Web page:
Activities in Cambridge Massachusetts: The City of Squares
Located only two miles from Boston and joined by two bridges, you find Cambridge. Home to the one and only Harvard University, Lesley College, and MIT (Massachusetts Institute of Technology), Cambridge is a fascinating and vibrant city filled with academia, art, and history.
What you might not be aware of about Cambridge is it is usually called “A City of Squares. ” There are six squares in Cambridge, and here is some info about every one of them and where in Cambridge they are situated:.
The Central Square
This is a place in Cambridge centered across the junction of Prospect Street, Massachusetts Avenue, and Western Avenue. Lafayette Square, formed by the junction of Main Street, Columbia Street, Sidney Street and Massachusetts Avenue, can also be considered part and parcel of the Central Square area. There are many things this area can offer, with the wonderful central square restaurants likely one of the best place you need to try out.
The Inman Square
It is a neighborhood in Cambridge. It sits north of Central Square, at the junction of Hampshire, Cambridge, and Inman Streets close to the Somerville-Cambridge border.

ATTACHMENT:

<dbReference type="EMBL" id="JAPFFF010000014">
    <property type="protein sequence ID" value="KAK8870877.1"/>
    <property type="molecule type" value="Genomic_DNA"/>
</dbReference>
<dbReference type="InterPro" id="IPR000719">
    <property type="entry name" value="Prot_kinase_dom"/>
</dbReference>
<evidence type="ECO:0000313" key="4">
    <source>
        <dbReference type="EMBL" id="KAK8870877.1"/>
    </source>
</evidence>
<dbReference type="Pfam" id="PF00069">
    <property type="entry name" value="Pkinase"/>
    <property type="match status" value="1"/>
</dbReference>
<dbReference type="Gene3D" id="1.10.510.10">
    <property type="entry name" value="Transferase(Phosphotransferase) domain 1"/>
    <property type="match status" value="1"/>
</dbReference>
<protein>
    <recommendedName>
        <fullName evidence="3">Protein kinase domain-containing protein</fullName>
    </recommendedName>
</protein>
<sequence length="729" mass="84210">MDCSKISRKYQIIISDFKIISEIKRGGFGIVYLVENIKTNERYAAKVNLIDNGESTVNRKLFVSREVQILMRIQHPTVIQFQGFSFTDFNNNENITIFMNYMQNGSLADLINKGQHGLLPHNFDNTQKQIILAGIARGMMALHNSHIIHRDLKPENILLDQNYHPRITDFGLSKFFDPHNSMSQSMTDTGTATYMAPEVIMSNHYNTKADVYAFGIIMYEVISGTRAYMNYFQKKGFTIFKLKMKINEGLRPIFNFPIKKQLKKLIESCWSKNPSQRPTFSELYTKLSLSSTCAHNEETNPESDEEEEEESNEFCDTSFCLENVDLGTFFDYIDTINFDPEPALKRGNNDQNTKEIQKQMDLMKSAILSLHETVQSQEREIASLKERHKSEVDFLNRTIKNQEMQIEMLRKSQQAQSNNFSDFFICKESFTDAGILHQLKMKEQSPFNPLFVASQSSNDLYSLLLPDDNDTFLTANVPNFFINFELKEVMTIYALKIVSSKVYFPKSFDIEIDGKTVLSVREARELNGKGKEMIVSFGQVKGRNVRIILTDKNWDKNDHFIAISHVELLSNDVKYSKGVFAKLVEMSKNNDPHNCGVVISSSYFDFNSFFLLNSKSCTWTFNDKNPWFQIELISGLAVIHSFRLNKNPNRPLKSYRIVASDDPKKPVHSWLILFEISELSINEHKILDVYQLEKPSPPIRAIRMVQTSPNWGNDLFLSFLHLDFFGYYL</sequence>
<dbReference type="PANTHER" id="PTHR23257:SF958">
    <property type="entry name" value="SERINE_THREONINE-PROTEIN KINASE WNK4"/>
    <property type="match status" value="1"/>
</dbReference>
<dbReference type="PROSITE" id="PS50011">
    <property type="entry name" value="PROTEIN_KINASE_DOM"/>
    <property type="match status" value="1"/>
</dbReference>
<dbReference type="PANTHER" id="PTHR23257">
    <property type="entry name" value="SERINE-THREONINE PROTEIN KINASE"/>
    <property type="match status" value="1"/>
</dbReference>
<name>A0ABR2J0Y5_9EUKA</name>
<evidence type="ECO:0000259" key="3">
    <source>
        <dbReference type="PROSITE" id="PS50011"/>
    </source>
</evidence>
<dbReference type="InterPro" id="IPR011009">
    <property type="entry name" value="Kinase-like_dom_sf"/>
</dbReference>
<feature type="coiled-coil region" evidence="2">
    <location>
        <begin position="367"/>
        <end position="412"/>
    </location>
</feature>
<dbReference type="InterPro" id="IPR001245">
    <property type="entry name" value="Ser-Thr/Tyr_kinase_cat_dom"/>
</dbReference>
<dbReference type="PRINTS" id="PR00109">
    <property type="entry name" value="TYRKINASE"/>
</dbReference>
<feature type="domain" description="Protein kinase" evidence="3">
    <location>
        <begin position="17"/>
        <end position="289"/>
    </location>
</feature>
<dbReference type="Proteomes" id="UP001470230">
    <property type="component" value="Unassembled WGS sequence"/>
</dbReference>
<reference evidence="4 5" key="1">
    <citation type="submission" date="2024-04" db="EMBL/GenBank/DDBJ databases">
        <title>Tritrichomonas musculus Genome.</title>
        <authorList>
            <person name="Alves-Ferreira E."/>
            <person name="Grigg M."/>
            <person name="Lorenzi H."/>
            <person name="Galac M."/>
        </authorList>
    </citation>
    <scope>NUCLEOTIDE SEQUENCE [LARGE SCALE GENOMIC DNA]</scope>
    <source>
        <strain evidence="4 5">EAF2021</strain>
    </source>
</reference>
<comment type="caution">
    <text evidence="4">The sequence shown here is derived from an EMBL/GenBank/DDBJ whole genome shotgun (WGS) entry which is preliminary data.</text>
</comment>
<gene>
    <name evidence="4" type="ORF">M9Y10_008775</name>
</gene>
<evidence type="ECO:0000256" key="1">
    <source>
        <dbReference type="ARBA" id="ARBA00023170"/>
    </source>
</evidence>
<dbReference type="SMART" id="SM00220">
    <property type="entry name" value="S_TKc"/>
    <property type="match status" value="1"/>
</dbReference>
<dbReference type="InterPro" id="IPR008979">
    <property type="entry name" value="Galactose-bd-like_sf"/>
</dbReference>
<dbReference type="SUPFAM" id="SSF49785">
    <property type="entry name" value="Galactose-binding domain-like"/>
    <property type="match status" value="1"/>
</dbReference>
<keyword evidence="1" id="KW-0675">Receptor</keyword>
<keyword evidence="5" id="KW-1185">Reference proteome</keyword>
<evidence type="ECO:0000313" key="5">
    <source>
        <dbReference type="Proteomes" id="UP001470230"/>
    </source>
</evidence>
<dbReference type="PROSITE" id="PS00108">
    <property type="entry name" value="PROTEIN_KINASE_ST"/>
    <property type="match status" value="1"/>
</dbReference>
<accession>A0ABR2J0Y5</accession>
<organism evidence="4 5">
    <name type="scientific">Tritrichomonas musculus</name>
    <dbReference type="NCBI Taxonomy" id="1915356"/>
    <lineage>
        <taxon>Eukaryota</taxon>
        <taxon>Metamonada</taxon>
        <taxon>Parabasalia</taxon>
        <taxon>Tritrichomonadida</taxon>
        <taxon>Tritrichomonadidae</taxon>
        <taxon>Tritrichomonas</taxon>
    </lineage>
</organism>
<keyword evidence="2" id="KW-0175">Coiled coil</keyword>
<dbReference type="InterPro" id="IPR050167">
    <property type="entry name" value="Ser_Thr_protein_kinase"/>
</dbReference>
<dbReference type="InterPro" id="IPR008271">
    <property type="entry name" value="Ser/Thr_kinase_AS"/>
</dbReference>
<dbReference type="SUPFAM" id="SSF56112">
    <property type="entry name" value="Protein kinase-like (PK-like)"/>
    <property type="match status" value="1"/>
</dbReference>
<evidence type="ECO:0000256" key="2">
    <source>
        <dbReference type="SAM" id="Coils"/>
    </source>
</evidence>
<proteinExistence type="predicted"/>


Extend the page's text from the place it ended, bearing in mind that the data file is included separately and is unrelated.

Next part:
It is a Cambridge neighborhood, with the “square” itself at the Main Street, Third Street, Wadsworth Street, and Broadway intersection. It could likewise refer to the extensive business district which is east of Portland Street, north of MIT, south of Binney Street, and northwest of the Charles River.
This really is a big triangular region in the middle of Cambridge, in the intersection of Massachusetts Avenue, Brattle Street, and John F. Kennedy Street, and Brattle Street intersection. Next to the historical heart of Harvard University, Harvard Yard, and also the Square (as it’s called locally) functions as a commercial centre for Harvard students, along with residents of western Cambridge as well as the interior western and northern suburbs of Boston.
The Porter Square
It is an area of Cambridge situated across the junction of Somerville Avenue and Massachusetts Avenue, between Davis and Harvard Squares. The Porter Square station serves both the Commuter Rail, as well as the MBTA Red Line. The station is about 200 yards in the boundary with Somerville, so “Porter Square” inhabitants comprise residents of both cities.
The Lechmere Square
This square is found at the Cambridge St. and First St. in East Cambridge. It was initially named for the Colonial-era landowner Richard Lechmere, a Loyalist who went back to England at the start of the American Revolution. His properties were afterwards usurped by the new American government. The shoreline is shown as “Lechmere’s Point” on Revolutionary War maps, and was the landing point for British troops heading to the Battles of Concord and Lexington.
Each square has its own unique character, and you also frequently find folks are loyal and partial to one square. They have a tendency to socialize, hand around, and shop in their preferred square. Yet, when you head to Cambridge, Massachusetts, please feel at ease to enjoy all its squares.